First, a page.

Since the seminal 1999 Macpherson report, hate crime has become a barometer for contemporary police relations with vulnerable and marginalised communities. The need to understand hate has resulted in a demand for impartial law enforcement and skilled police officers who appreciate the nuances of hatred and its impact on vulnerable populations. However, whilst the police are increasingly expected to be active agents in the response to hate crime, they continue to be criticised for over-policing and under-protecting certain communities.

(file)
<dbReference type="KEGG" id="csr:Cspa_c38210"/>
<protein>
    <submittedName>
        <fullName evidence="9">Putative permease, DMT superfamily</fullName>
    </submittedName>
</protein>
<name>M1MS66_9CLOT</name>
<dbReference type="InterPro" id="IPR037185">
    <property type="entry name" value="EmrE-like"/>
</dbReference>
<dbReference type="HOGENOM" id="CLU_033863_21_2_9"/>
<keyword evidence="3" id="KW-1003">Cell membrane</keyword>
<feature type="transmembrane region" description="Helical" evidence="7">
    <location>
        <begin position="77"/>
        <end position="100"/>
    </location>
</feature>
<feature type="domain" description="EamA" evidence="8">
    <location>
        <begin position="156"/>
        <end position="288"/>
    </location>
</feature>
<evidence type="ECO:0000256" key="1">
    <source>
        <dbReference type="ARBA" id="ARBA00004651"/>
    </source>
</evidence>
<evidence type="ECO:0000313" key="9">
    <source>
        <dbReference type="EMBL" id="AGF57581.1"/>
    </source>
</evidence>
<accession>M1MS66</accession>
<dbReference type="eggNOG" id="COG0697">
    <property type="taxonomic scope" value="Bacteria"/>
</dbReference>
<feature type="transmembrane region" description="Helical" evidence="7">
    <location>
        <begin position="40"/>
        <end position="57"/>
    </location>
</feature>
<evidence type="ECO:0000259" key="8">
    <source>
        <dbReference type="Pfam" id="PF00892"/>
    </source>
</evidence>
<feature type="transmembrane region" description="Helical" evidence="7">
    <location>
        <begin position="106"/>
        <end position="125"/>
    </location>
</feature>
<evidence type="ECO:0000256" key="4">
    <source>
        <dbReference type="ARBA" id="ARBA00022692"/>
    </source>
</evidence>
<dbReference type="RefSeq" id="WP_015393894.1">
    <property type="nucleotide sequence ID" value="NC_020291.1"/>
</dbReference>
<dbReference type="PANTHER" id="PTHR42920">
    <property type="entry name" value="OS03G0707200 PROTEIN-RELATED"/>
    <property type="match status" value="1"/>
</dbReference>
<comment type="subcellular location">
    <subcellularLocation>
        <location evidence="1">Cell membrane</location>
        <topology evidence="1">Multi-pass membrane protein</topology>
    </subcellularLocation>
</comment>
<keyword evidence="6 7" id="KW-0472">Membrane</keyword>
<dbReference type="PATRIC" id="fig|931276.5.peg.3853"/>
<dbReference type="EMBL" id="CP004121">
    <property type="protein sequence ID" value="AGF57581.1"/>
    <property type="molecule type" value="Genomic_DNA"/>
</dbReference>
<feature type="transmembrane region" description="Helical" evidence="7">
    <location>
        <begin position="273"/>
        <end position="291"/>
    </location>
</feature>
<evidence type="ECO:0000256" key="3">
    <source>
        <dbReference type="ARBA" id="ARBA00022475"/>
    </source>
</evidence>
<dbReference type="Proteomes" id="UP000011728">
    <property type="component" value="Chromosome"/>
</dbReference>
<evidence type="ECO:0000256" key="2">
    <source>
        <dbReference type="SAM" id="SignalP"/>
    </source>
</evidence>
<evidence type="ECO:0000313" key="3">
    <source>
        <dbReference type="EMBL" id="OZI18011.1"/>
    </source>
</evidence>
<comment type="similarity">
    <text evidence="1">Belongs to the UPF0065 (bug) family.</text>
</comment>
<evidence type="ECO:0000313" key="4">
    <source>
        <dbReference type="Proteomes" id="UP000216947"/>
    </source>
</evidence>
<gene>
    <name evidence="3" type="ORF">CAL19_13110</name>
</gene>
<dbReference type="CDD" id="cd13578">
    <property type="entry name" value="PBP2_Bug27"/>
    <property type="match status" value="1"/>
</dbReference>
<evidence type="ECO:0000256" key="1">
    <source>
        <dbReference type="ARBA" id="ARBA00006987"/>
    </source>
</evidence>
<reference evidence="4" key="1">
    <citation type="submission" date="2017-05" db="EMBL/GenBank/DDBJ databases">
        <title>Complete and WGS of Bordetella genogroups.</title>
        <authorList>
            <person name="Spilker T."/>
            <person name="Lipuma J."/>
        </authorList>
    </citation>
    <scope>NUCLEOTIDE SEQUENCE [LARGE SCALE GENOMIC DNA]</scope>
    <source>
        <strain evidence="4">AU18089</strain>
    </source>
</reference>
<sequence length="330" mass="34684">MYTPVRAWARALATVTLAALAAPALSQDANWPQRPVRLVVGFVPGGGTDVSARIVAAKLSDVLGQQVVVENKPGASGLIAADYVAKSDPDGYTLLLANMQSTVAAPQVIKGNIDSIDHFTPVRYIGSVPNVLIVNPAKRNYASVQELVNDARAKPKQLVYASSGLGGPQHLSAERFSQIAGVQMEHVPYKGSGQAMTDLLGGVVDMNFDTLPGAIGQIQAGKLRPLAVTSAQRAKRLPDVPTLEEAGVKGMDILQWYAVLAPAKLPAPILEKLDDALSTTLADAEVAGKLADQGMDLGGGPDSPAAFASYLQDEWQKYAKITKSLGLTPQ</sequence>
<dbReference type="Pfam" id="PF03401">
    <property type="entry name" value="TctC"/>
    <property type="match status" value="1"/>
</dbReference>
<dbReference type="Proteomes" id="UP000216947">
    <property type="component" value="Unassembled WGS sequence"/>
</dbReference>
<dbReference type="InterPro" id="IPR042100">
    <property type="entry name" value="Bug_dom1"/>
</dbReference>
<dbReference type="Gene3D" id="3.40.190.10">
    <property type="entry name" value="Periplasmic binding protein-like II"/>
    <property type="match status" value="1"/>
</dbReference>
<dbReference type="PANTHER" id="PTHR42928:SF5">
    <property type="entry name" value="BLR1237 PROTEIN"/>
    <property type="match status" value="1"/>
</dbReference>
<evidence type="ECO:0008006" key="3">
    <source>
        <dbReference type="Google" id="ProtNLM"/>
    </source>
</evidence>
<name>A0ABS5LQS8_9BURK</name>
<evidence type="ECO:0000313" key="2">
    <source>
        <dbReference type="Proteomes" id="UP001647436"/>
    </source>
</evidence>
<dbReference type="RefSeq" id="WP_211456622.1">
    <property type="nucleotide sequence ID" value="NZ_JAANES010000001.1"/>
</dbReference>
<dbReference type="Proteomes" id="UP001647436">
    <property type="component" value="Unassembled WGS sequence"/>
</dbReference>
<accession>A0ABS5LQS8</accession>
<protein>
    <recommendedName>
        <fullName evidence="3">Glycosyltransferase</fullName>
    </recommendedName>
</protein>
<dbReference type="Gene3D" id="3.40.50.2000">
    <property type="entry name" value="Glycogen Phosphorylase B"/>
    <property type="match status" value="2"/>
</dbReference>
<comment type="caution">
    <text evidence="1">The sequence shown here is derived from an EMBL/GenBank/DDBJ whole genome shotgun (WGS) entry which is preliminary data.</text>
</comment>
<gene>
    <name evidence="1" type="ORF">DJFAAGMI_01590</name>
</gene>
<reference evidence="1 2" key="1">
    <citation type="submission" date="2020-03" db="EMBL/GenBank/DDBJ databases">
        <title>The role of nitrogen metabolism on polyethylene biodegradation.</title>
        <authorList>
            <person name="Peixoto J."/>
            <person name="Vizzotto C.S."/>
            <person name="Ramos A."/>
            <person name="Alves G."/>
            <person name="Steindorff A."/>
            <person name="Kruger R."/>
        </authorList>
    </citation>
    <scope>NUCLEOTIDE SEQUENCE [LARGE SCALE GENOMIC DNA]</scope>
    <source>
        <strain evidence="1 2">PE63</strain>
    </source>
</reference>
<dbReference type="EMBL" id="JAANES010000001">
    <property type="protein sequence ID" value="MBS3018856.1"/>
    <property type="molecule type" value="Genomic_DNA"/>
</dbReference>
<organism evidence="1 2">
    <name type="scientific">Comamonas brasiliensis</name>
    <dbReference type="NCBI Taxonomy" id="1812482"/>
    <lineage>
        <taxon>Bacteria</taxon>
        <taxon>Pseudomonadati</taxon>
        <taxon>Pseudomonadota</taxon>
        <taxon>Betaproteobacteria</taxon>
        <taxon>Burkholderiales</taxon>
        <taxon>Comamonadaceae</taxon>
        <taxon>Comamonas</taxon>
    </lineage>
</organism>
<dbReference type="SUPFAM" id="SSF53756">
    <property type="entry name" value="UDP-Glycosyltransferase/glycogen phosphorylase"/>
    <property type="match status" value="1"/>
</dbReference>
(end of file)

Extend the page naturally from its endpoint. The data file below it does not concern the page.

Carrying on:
This paper examines the insights of key stakeholders involved in policing anti-Muslim hate crime in a northern town in England, gathered through in-depth semi-structured interviews with the region’s police force and a third-sector agency. The paper unpacks what the policing of anti-Muslim hate crime entails, drawing upon the role of different agencies and providing lessons for the services involved in the current police-led model. Our results point to variability in understanding what constitutes anti-Muslim hate crime; challenges in understanding and responding to victims’ needs with limited resources; and the need for a system which extends beyond a criminal justice response.